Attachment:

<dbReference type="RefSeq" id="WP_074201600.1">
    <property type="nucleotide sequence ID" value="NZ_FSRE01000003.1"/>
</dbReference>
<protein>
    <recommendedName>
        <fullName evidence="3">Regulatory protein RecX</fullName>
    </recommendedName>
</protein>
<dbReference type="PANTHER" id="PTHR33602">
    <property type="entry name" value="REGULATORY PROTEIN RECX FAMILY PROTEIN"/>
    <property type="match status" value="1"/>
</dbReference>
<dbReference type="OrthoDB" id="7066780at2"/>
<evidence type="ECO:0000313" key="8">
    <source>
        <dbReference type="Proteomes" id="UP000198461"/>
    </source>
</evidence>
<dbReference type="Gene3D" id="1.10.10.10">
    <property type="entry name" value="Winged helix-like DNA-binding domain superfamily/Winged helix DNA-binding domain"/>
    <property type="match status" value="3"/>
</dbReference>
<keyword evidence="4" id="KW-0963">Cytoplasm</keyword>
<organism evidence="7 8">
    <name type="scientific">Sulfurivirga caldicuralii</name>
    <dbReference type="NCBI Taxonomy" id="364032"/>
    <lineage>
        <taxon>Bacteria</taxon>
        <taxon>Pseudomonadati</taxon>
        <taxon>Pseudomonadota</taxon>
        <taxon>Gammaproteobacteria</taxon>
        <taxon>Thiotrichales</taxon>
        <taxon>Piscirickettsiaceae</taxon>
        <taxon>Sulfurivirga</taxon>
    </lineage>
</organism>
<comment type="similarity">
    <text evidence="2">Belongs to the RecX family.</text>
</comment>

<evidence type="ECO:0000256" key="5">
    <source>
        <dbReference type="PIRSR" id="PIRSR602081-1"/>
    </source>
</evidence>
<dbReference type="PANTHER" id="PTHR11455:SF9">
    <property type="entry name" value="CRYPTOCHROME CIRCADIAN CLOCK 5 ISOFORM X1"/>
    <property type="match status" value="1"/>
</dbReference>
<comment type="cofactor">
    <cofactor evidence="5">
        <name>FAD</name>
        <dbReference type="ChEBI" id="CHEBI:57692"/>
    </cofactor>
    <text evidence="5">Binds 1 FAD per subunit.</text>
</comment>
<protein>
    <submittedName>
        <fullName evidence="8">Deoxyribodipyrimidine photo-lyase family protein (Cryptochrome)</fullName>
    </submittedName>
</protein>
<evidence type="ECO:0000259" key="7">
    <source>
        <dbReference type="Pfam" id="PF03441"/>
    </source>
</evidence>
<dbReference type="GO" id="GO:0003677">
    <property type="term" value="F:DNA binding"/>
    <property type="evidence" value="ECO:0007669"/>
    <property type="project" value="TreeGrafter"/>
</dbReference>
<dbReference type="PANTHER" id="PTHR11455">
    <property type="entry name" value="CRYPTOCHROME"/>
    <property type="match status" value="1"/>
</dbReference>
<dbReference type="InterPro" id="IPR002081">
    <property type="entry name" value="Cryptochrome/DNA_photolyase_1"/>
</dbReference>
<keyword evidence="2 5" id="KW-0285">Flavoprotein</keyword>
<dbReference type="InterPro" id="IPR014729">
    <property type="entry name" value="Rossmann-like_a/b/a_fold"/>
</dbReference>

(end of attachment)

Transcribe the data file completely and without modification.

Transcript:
<dbReference type="RefSeq" id="WP_074201600.1">
    <property type="nucleotide sequence ID" value="NZ_FSRE01000003.1"/>
</dbReference>
<protein>
    <recommendedName>
        <fullName evidence="3">Regulatory protein RecX</fullName>
    </recommendedName>
</protein>
<dbReference type="PANTHER" id="PTHR33602">
    <property type="entry name" value="REGULATORY PROTEIN RECX FAMILY PROTEIN"/>
    <property type="match status" value="1"/>
</dbReference>
<dbReference type="OrthoDB" id="7066780at2"/>
<evidence type="ECO:0000313" key="8">
    <source>
        <dbReference type="Proteomes" id="UP000198461"/>
    </source>
</evidence>
<dbReference type="Gene3D" id="1.10.10.10">
    <property type="entry name" value="Winged helix-like DNA-binding domain superfamily/Winged helix DNA-binding domain"/>
    <property type="match status" value="3"/>
</dbReference>
<keyword evidence="4" id="KW-0963">Cytoplasm</keyword>
<organism evidence="7 8">
    <name type="scientific">Sulfurivirga caldicuralii</name>
    <dbReference type="NCBI Taxonomy" id="364032"/>
    <lineage>
        <taxon>Bacteria</taxon>
        <taxon>Pseudomonadati</taxon>
        <taxon>Pseudomonadota</taxon>
        <taxon>Gammaproteobacteria</taxon>
        <taxon>Thiotrichales</taxon>
        <taxon>Piscirickettsiaceae</taxon>
        <taxon>Sulfurivirga</taxon>
    </lineage>
</organism>
<comment type="similarity">
    <text evidence="2">Belongs to the RecX family.</text>
</comment>

<evidence type="ECO:0000256" key="5">
    <source>
        <dbReference type="PIRSR" id="PIRSR602081-1"/>
    </source>
</evidence>
<dbReference type="PANTHER" id="PTHR11455:SF9">
    <property type="entry name" value="CRYPTOCHROME CIRCADIAN CLOCK 5 ISOFORM X1"/>
    <property type="match status" value="1"/>
</dbReference>
<comment type="cofactor">
    <cofactor evidence="5">
        <name>FAD</name>
        <dbReference type="ChEBI" id="CHEBI:57692"/>
    </cofactor>
    <text evidence="5">Binds 1 FAD per subunit.</text>
</comment>
<protein>
    <submittedName>
        <fullName evidence="8">Deoxyribodipyrimidine photo-lyase family protein (Cryptochrome)</fullName>
    </submittedName>
</protein>
<evidence type="ECO:0000259" key="7">
    <source>
        <dbReference type="Pfam" id="PF03441"/>
    </source>
</evidence>
<dbReference type="GO" id="GO:0003677">
    <property type="term" value="F:DNA binding"/>
    <property type="evidence" value="ECO:0007669"/>
    <property type="project" value="TreeGrafter"/>
</dbReference>
<dbReference type="PANTHER" id="PTHR11455">
    <property type="entry name" value="CRYPTOCHROME"/>
    <property type="match status" value="1"/>
</dbReference>
<dbReference type="InterPro" id="IPR002081">
    <property type="entry name" value="Cryptochrome/DNA_photolyase_1"/>
</dbReference>
<keyword evidence="2 5" id="KW-0285">Flavoprotein</keyword>
<dbReference type="InterPro" id="IPR014729">
    <property type="entry name" value="Rossmann-like_a/b/a_fold"/>
</dbReference>